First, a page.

City Bus Innovations: Bigger or Faster?

My experience with public transportation is particularly bad and so I never take the bus. But if I would, I’d pick this new very long one by a German Fraunhofer Institute for traffic and infrastructure systems.

In places like London and Hong Kong buses are sized up vertically. An extra layer in a city that has learned to cope with tall vehicles is of course an excellent solution – except perhaps for those geriatric cases with a walking frame; I don’t recall the stairs of a London bus too spacious. But a tall bus isn’t always convenient outside such cities. Think of a low bridge or tunnel for example. Whether that’s the cause or not, fact is that there are very few double-decker buses on the continental side of Europe.

If a standard-sized bus just isn’t big enough, we prefer just to make it longer: the accordion bus, a.k.a. bendy bus, a.k.a. banana bus. Added benefit of this type of bus: it corners better and potentially faster, because it won’t tip over as easily. Where a normal bus is typically between eleven and fourteen metres in length, an accordion bus spans around eighteen and should be able to take onboard over 120 passengers, as opposed to the usual eighty or so. Moreover, boarding and unboarding is a much quicker process compared to a double-decker, because of the larger number of doors and the fact that the whole top floor doesn’t have to wait for grandpa to get down the stairs.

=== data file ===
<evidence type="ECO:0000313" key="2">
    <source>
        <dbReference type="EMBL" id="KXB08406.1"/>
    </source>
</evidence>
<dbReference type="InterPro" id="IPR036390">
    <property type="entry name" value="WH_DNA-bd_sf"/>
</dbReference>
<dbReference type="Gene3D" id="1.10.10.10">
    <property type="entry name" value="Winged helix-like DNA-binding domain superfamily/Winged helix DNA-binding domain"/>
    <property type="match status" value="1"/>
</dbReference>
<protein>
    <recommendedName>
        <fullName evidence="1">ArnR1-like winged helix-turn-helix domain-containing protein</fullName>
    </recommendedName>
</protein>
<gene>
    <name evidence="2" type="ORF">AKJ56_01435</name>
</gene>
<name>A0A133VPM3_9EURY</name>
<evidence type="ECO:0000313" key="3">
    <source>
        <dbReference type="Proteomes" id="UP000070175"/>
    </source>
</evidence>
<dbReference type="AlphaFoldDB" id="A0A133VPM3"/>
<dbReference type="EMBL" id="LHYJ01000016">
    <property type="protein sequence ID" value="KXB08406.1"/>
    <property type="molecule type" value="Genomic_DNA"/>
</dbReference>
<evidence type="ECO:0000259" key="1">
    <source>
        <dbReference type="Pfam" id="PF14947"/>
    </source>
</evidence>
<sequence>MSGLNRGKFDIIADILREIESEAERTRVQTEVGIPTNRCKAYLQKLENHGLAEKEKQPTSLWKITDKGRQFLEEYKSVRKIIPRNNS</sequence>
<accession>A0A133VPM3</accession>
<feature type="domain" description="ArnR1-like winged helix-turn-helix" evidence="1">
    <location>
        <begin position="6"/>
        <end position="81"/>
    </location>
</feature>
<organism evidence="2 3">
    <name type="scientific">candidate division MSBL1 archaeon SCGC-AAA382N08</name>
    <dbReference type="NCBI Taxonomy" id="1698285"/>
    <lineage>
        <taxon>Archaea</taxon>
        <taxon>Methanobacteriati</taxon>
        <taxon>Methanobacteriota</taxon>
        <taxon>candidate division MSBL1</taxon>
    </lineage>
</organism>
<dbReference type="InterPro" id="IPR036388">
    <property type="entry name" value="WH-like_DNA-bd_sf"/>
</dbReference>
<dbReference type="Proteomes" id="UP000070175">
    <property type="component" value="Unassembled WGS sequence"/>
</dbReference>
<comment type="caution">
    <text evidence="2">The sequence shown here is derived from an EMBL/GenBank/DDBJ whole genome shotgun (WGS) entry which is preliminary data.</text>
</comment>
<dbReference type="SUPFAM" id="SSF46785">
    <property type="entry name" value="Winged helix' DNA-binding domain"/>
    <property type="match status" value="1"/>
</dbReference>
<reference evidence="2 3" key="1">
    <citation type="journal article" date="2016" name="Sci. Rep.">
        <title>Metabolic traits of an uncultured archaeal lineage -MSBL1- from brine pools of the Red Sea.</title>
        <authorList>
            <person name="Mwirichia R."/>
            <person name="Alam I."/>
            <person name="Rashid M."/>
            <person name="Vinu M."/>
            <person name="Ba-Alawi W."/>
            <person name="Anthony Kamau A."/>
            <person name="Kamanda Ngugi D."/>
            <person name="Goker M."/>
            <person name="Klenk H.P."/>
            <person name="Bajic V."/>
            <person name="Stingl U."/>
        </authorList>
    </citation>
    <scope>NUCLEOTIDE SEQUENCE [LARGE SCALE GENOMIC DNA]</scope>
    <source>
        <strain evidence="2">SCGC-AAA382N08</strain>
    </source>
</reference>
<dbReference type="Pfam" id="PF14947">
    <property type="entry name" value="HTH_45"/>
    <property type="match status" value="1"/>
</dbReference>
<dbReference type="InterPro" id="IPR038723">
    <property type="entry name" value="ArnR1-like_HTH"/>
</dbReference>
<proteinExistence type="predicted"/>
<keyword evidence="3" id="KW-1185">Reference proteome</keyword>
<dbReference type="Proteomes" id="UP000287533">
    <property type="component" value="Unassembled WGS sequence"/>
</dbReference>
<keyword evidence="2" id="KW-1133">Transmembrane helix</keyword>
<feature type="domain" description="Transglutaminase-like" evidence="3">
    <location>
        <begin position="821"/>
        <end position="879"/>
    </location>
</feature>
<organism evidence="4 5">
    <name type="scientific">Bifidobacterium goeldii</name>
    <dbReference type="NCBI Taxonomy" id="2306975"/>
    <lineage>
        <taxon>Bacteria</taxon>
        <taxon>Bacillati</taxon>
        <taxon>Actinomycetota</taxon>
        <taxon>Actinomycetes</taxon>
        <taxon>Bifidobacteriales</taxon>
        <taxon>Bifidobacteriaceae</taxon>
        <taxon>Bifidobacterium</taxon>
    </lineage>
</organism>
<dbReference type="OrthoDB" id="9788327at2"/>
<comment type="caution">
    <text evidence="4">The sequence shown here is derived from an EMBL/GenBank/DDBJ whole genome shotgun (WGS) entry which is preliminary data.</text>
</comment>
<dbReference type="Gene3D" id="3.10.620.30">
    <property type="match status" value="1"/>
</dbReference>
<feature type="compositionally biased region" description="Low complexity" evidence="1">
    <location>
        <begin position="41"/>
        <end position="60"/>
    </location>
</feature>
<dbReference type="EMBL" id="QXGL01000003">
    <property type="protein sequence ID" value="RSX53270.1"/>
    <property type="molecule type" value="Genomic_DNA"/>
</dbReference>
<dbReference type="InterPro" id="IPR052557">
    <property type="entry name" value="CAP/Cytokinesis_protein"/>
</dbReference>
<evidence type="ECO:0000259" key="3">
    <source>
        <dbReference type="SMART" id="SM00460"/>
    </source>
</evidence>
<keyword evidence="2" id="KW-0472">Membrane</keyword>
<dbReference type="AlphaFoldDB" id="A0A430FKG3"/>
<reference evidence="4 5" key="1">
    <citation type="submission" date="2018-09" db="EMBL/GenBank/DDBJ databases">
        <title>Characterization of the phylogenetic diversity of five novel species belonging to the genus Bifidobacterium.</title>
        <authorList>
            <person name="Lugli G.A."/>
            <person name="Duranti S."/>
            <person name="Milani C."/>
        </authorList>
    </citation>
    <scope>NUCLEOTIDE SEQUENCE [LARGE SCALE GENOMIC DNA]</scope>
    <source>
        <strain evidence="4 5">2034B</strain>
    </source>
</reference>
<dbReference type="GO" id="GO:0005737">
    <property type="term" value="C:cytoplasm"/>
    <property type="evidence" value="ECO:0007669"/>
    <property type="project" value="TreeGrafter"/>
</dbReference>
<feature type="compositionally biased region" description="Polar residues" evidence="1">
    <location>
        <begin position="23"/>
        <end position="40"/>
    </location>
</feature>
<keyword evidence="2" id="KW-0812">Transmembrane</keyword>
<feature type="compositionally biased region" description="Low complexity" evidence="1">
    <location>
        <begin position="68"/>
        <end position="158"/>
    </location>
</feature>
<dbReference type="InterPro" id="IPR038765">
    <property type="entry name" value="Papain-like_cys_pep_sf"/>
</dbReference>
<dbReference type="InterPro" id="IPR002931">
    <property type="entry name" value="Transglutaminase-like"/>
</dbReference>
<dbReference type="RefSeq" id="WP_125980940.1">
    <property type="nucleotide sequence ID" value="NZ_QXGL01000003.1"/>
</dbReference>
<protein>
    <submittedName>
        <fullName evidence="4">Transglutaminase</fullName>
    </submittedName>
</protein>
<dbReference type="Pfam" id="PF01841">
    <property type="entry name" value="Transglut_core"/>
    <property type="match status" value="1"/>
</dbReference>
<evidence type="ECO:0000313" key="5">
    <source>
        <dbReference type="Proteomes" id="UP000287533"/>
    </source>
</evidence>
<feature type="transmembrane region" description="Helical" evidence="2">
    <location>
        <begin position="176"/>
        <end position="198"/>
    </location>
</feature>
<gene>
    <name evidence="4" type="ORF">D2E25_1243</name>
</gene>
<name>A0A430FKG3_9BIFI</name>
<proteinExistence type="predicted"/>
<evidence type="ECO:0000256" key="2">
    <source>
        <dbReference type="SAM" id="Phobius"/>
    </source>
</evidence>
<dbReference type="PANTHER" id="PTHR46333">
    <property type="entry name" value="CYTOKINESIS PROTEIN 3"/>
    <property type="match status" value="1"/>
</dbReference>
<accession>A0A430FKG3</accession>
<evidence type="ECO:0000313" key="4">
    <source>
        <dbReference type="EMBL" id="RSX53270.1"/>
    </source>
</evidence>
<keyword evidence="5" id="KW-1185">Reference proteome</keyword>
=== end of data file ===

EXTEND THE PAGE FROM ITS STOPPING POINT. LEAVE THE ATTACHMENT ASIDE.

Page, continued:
The Fraunhofer Institute must have seen all these benefits as well when they came up with their AutoTram Extra Grand. The thirty metre beast has five axles, of which four are able to steer, and can carry up to 256 passengers at once. A flippin’ road train! And because ‘green’ is everyone’s new fetish, it has a hybrid propulsion system.

Cool stuff, I have to admit. Though not quite as cool – but a lot more realistic – as the Delft University of Technology Superbus. That’s intended to carry only 25 passengers, but at speeds of up to 155 mph. Of course it has been in development for ages now.

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